Washington Lawyer - June 2019 - 40

ASK THE ETHICS EXPERTS

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Q
A

I represent 15 plaintiffs (who have not been certified as a class) in separate matters
with similar claims against a single common defendant. The defendant is offering
a global settlement on condition that all of my clients agree to the settlement
terms. Two of my clients have already rejected the defendant's offer, and I have
been unable to locate one other client. May I withdraw from representing those
three plaintiffs and proceed to settlement with the remaining 12?

No. Your situation underscores a classic risk of common representation, whether
a joint representation of several clients in the same matter, or individual representation of multiple clients with similar claims against the same defendant. You may
not drop the three plaintiffs who are seemingly impeding your ability to settle on
behalf of your other clients because you owe equal duties of loyalty, diligence, and
zealous representation to each of your clients.1 After you timely meet your ethical
duty to provide each client with all of the information necessary to allow him or her
to make an informed decision about the matter,2 the client retains the unilateral right to decide whether to
accept or reject a settlement offer.3
Prior to undertaking such representations, lawyers must understand and clearly communicate to their
clients, among other things, the likely limitations on the lawyer's ability to settle on behalf of each client
should the defendant offer an aggregate settlement, at which point the lawyer would have to comply with
the exacting requirements of Rule 1.8(f):
A lawyer who represents two or more clients shall not participate in making an aggregate
settlement of the claims for or against the clients, or in a criminal case an aggregate agreement as to the guilty or nolo contendere pleas, unless each client gives informed consent in a
writing signed by the client after consultation, including disclosure of the existence and nature
of all the claims or pleas involved and of the participation of each person in the settlement.
D.C. Bar Legal Ethics counsel Hope C. Todd, Saul Jay Singer, and Erika Stillabower are available for inquiries on the
ethics helpline at 202-737-4700, ext. 1010, or at ethics@dcbar.org.

NOTES
1 See Rules 1.7(b)(2), (3); Rule 1.7(c).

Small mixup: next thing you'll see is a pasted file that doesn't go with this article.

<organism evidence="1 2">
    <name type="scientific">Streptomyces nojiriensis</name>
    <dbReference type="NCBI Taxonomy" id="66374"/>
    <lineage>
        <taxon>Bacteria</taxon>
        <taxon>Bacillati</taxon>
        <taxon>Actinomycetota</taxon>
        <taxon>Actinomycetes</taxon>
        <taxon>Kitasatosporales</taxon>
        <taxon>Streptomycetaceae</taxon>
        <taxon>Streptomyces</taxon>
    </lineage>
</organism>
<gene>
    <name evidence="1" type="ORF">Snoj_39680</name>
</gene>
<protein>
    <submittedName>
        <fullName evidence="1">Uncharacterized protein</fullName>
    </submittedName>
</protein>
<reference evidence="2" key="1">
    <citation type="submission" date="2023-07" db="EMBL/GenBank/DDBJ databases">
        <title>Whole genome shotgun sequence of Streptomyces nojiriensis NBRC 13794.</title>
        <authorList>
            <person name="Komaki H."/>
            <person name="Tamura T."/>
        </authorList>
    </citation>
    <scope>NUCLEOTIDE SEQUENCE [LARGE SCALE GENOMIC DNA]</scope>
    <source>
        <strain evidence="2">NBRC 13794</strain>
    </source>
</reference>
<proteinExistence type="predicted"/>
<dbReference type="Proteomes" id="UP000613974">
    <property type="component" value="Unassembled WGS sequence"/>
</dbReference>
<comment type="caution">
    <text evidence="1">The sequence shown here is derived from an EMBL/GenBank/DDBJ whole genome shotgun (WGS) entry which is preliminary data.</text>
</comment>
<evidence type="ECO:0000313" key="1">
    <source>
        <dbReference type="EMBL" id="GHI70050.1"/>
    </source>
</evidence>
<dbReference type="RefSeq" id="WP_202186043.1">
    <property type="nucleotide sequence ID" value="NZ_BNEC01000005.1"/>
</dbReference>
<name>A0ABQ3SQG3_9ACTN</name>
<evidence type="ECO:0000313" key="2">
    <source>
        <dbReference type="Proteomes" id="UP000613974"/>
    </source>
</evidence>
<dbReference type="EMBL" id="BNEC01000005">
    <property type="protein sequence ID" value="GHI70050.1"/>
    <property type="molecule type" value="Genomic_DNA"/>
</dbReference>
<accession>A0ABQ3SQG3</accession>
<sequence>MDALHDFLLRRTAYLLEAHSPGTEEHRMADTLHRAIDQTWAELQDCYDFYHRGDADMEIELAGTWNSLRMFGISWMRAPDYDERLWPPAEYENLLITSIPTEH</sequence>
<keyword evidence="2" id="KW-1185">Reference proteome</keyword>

https://osioffices.com (202) 600-7777

2 See Rules 1.4(b), (c).

manager@osioffices.com

40 WASHINGTON LAWYER

*

JUNE 2019

3 See Rule 1.2(a).

*


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Washington Lawyer - June 2019

Table of Contents for the Digital Edition of Washington Lawyer - June 2019

Digital Extras
Your Voice
From Our President
Practice Management
Calendar of Events
Meet Susan M. Hoffman: 48th President of the D.c. Bar
Regulation Counsel: Ensuring the Highest Ethical Standards
Disciplinary Counsel: Acting on Misconduct Charges
Life After Disciplinary Action
Bar Business: Budget Report
Global & Domestic Outlook
Worth Reading
Media Bytes
Attorney Briefs
Ask the Ethics Experts
Rule Updates: Rule 49 on Pro Bono Attorneys
Disciplinary Summaries
Special Coverage: 2019 Judicial & Bar Conference
Community & Connections
Washington Lawyer - June 2019 - Cover1
Washington Lawyer - June 2019 - Cover2
Washington Lawyer - June 2019 - 1
Washington Lawyer - June 2019 - 2
Washington Lawyer - June 2019 - 3
Washington Lawyer - June 2019 - Digital Extras
Washington Lawyer - June 2019 - Your Voice
Washington Lawyer - June 2019 - From Our President
Washington Lawyer - June 2019 - 7
Washington Lawyer - June 2019 - Practice Management
Washington Lawyer - June 2019 - 9
Washington Lawyer - June 2019 - Calendar of Events
Washington Lawyer - June 2019 - 11
Washington Lawyer - June 2019 - Meet Susan M. Hoffman: 48th President of the D.c. Bar
Washington Lawyer - June 2019 - 13
Washington Lawyer - June 2019 - 14
Washington Lawyer - June 2019 - 15
Washington Lawyer - June 2019 - Regulation Counsel: Ensuring the Highest Ethical Standards
Washington Lawyer - June 2019 - 17
Washington Lawyer - June 2019 - 18
Washington Lawyer - June 2019 - 19
Washington Lawyer - June 2019 - Disciplinary Counsel: Acting on Misconduct Charges
Washington Lawyer - June 2019 - 21
Washington Lawyer - June 2019 - 22
Washington Lawyer - June 2019 - 23
Washington Lawyer - June 2019 - Life After Disciplinary Action
Washington Lawyer - June 2019 - 25
Washington Lawyer - June 2019 - 26
Washington Lawyer - June 2019 - S-1
Washington Lawyer - June 2019 - S-2
Washington Lawyer - June 2019 - S-3
Washington Lawyer - June 2019 - S-4
Washington Lawyer - June 2019 - S-5
Washington Lawyer - June 2019 - S-6
Washington Lawyer - June 2019 - Bar Business: Budget Report
Washington Lawyer - June 2019 - Global & Domestic Outlook
Washington Lawyer - June 2019 - 35
Washington Lawyer - June 2019 - Worth Reading
Washington Lawyer - June 2019 - Media Bytes
Washington Lawyer - June 2019 - Attorney Briefs
Washington Lawyer - June 2019 - 39
Washington Lawyer - June 2019 - Ask the Ethics Experts
Washington Lawyer - June 2019 - Rule Updates: Rule 49 on Pro Bono Attorneys
Washington Lawyer - June 2019 - Disciplinary Summaries
Washington Lawyer - June 2019 - 43
Washington Lawyer - June 2019 - Special Coverage: 2019 Judicial & Bar Conference
Washington Lawyer - June 2019 - 45
Washington Lawyer - June 2019 - Community & Connections
Washington Lawyer - June 2019 - 47
Washington Lawyer - June 2019 - 48
Washington Lawyer - June 2019 - Cover3
Washington Lawyer - June 2019 - Cover4
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